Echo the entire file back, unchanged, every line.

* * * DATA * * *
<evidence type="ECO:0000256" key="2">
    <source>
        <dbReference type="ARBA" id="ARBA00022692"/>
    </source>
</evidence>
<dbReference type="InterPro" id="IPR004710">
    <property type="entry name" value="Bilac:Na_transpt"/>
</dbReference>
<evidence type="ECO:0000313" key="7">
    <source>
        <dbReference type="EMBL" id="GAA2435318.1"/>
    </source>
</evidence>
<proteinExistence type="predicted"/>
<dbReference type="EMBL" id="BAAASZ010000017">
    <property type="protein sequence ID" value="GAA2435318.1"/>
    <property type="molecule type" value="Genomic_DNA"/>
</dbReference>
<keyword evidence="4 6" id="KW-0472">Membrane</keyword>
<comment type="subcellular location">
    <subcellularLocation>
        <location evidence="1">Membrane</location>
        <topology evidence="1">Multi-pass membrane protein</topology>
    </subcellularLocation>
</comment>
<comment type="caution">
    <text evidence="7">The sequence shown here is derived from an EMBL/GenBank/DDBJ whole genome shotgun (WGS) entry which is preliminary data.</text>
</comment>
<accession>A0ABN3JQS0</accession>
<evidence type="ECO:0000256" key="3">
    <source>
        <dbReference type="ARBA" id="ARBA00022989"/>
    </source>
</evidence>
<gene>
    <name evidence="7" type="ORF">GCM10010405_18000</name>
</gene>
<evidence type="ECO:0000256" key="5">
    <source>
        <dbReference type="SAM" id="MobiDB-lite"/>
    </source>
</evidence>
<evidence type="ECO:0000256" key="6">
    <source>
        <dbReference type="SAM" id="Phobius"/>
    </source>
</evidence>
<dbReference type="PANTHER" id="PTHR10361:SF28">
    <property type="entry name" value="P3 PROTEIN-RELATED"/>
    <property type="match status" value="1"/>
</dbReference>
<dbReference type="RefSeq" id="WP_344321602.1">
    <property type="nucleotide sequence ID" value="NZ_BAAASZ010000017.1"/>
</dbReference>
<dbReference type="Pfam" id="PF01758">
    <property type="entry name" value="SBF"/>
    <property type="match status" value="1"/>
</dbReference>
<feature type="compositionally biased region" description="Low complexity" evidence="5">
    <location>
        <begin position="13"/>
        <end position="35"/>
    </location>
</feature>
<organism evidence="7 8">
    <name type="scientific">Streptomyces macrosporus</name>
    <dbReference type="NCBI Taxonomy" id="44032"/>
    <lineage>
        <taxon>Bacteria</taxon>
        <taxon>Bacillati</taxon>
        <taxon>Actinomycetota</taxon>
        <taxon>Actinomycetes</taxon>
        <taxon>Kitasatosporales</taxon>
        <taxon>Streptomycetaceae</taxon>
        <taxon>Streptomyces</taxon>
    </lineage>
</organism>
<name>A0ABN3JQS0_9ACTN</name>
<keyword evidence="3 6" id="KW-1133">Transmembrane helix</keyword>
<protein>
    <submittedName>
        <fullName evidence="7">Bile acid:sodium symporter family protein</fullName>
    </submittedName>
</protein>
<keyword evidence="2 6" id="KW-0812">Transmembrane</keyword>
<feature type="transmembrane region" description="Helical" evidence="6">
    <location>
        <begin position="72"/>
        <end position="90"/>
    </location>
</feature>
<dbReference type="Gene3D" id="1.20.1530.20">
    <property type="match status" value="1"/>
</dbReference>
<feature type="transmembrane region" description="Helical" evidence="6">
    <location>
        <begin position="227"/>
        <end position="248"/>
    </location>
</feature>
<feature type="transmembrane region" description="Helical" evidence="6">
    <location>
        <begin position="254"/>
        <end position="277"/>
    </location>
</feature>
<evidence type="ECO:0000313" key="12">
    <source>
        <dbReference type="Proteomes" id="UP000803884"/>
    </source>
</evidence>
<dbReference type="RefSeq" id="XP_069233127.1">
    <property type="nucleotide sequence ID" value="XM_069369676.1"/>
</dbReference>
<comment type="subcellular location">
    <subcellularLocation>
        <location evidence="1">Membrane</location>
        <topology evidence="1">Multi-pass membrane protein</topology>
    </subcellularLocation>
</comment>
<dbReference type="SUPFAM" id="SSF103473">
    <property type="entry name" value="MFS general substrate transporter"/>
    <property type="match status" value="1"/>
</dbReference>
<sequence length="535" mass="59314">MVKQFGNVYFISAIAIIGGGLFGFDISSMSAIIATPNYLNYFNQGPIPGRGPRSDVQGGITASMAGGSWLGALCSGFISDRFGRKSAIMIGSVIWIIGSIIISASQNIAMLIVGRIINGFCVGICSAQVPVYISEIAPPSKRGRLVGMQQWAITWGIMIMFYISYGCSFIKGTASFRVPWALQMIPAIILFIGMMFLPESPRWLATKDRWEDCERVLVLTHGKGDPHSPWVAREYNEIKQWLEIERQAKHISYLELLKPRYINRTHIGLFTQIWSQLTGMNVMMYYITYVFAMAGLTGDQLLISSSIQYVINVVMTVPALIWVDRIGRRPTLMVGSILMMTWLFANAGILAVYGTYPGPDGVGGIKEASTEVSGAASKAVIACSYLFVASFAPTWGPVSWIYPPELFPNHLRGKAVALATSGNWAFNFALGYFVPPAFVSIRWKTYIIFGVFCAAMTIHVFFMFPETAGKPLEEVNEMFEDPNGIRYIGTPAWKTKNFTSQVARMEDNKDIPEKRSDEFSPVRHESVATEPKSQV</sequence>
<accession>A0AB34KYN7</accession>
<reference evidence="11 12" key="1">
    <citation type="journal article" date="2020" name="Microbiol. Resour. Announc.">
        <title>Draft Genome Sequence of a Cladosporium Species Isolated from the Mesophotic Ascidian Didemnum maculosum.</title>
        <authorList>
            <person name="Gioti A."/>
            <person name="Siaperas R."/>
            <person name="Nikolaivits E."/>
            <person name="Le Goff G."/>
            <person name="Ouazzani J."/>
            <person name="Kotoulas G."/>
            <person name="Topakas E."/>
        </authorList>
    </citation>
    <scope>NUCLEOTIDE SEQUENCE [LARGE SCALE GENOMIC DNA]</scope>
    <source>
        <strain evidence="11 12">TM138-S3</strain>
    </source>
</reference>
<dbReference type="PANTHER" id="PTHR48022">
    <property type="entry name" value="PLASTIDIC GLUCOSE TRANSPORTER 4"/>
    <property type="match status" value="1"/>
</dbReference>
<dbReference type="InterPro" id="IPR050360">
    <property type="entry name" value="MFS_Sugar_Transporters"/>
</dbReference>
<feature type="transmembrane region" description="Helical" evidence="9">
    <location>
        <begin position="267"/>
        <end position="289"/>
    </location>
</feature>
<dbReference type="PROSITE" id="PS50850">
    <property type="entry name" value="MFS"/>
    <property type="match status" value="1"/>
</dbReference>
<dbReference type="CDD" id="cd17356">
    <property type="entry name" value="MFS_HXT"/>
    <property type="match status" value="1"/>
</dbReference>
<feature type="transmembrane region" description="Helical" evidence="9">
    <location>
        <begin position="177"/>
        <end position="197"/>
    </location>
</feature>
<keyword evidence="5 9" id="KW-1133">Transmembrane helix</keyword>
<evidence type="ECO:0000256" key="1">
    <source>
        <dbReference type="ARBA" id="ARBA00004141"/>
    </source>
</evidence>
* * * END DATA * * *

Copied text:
<evidence type="ECO:0000256" key="2">
    <source>
        <dbReference type="ARBA" id="ARBA00022692"/>
    </source>
</evidence>
<dbReference type="InterPro" id="IPR004710">
    <property type="entry name" value="Bilac:Na_transpt"/>
</dbReference>
<evidence type="ECO:0000313" key="7">
    <source>
        <dbReference type="EMBL" id="GAA2435318.1"/>
    </source>
</evidence>
<proteinExistence type="predicted"/>
<dbReference type="EMBL" id="BAAASZ010000017">
    <property type="protein sequence ID" value="GAA2435318.1"/>
    <property type="molecule type" value="Genomic_DNA"/>
</dbReference>
<keyword evidence="4 6" id="KW-0472">Membrane</keyword>
<comment type="subcellular location">
    <subcellularLocation>
        <location evidence="1">Membrane</location>
        <topology evidence="1">Multi-pass membrane protein</topology>
    </subcellularLocation>
</comment>
<comment type="caution">
    <text evidence="7">The sequence shown here is derived from an EMBL/GenBank/DDBJ whole genome shotgun (WGS) entry which is preliminary data.</text>
</comment>
<accession>A0ABN3JQS0</accession>
<evidence type="ECO:0000256" key="3">
    <source>
        <dbReference type="ARBA" id="ARBA00022989"/>
    </source>
</evidence>
<gene>
    <name evidence="7" type="ORF">GCM10010405_18000</name>
</gene>
<evidence type="ECO:0000256" key="5">
    <source>
        <dbReference type="SAM" id="MobiDB-lite"/>
    </source>
</evidence>
<evidence type="ECO:0000256" key="6">
    <source>
        <dbReference type="SAM" id="Phobius"/>
    </source>
</evidence>
<dbReference type="PANTHER" id="PTHR10361:SF28">
    <property type="entry name" value="P3 PROTEIN-RELATED"/>
    <property type="match status" value="1"/>
</dbReference>
<dbReference type="RefSeq" id="WP_344321602.1">
    <property type="nucleotide sequence ID" value="NZ_BAAASZ010000017.1"/>
</dbReference>
<dbReference type="Pfam" id="PF01758">
    <property type="entry name" value="SBF"/>
    <property type="match status" value="1"/>
</dbReference>
<feature type="compositionally biased region" description="Low complexity" evidence="5">
    <location>
        <begin position="13"/>
        <end position="35"/>
    </location>
</feature>
<organism evidence="7 8">
    <name type="scientific">Streptomyces macrosporus</name>
    <dbReference type="NCBI Taxonomy" id="44032"/>
    <lineage>
        <taxon>Bacteria</taxon>
        <taxon>Bacillati</taxon>
        <taxon>Actinomycetota</taxon>
        <taxon>Actinomycetes</taxon>
        <taxon>Kitasatosporales</taxon>
        <taxon>Streptomycetaceae</taxon>
        <taxon>Streptomyces</taxon>
    </lineage>
</organism>
<name>A0ABN3JQS0_9ACTN</name>
<keyword evidence="3 6" id="KW-1133">Transmembrane helix</keyword>
<protein>
    <submittedName>
        <fullName evidence="7">Bile acid:sodium symporter family protein</fullName>
    </submittedName>
</protein>
<keyword evidence="2 6" id="KW-0812">Transmembrane</keyword>
<feature type="transmembrane region" description="Helical" evidence="6">
    <location>
        <begin position="72"/>
        <end position="90"/>
    </location>
</feature>
<dbReference type="Gene3D" id="1.20.1530.20">
    <property type="match status" value="1"/>
</dbReference>
<feature type="transmembrane region" description="Helical" evidence="6">
    <location>
        <begin position="227"/>
        <end position="248"/>
    </location>
</feature>
<feature type="transmembrane region" description="Helical" evidence="6">
    <location>
        <begin position="254"/>
        <end position="277"/>
    </location>
</feature>
<evidence type="ECO:0000313" key="12">
    <source>
        <dbReference type="Proteomes" id="UP000803884"/>
    </source>
</evidence>
<dbReference type="RefSeq" id="XP_069233127.1">
    <property type="nucleotide sequence ID" value="XM_069369676.1"/>
</dbReference>
<comment type="subcellular location">
    <subcellularLocation>
        <location evidence="1">Membrane</location>
        <topology evidence="1">Multi-pass membrane protein</topology>
    </subcellularLocation>
</comment>
<dbReference type="SUPFAM" id="SSF103473">
    <property type="entry name" value="MFS general substrate transporter"/>
    <property type="match status" value="1"/>
</dbReference>
<sequence length="535" mass="59314">MVKQFGNVYFISAIAIIGGGLFGFDISSMSAIIATPNYLNYFNQGPIPGRGPRSDVQGGITASMAGGSWLGALCSGFISDRFGRKSAIMIGSVIWIIGSIIISASQNIAMLIVGRIINGFCVGICSAQVPVYISEIAPPSKRGRLVGMQQWAITWGIMIMFYISYGCSFIKGTASFRVPWALQMIPAIILFIGMMFLPESPRWLATKDRWEDCERVLVLTHGKGDPHSPWVAREYNEIKQWLEIERQAKHISYLELLKPRYINRTHIGLFTQIWSQLTGMNVMMYYITYVFAMAGLTGDQLLISSSIQYVINVVMTVPALIWVDRIGRRPTLMVGSILMMTWLFANAGILAVYGTYPGPDGVGGIKEASTEVSGAASKAVIACSYLFVASFAPTWGPVSWIYPPELFPNHLRGKAVALATSGNWAFNFALGYFVPPAFVSIRWKTYIIFGVFCAAMTIHVFFMFPETAGKPLEEVNEMFEDPNGIRYIGTPAWKTKNFTSQVARMEDNKDIPEKRSDEFSPVRHESVATEPKSQV</sequence>
<accession>A0AB34KYN7</accession>
<reference evidence="11 12" key="1">
    <citation type="journal article" date="2020" name="Microbiol. Resour. Announc.">
        <title>Draft Genome Sequence of a Cladosporium Species Isolated from the Mesophotic Ascidian Didemnum maculosum.</title>
        <authorList>
            <person name="Gioti A."/>
            <person name="Siaperas R."/>
            <person name="Nikolaivits E."/>
            <person name="Le Goff G."/>
            <person name="Ouazzani J."/>
            <person name="Kotoulas G."/>
            <person name="Topakas E."/>
        </authorList>
    </citation>
    <scope>NUCLEOTIDE SEQUENCE [LARGE SCALE GENOMIC DNA]</scope>
    <source>
        <strain evidence="11 12">TM138-S3</strain>
    </source>
</reference>
<dbReference type="PANTHER" id="PTHR48022">
    <property type="entry name" value="PLASTIDIC GLUCOSE TRANSPORTER 4"/>
    <property type="match status" value="1"/>
</dbReference>
<dbReference type="InterPro" id="IPR050360">
    <property type="entry name" value="MFS_Sugar_Transporters"/>
</dbReference>
<feature type="transmembrane region" description="Helical" evidence="9">
    <location>
        <begin position="267"/>
        <end position="289"/>
    </location>
</feature>
<dbReference type="PROSITE" id="PS50850">
    <property type="entry name" value="MFS"/>
    <property type="match status" value="1"/>
</dbReference>
<dbReference type="CDD" id="cd17356">
    <property type="entry name" value="MFS_HXT"/>
    <property type="match status" value="1"/>
</dbReference>
<feature type="transmembrane region" description="Helical" evidence="9">
    <location>
        <begin position="177"/>
        <end position="197"/>
    </location>
</feature>
<keyword evidence="5 9" id="KW-1133">Transmembrane helix</keyword>
<evidence type="ECO:0000256" key="1">
    <source>
        <dbReference type="ARBA" id="ARBA00004141"/>
    </source>
</evidence>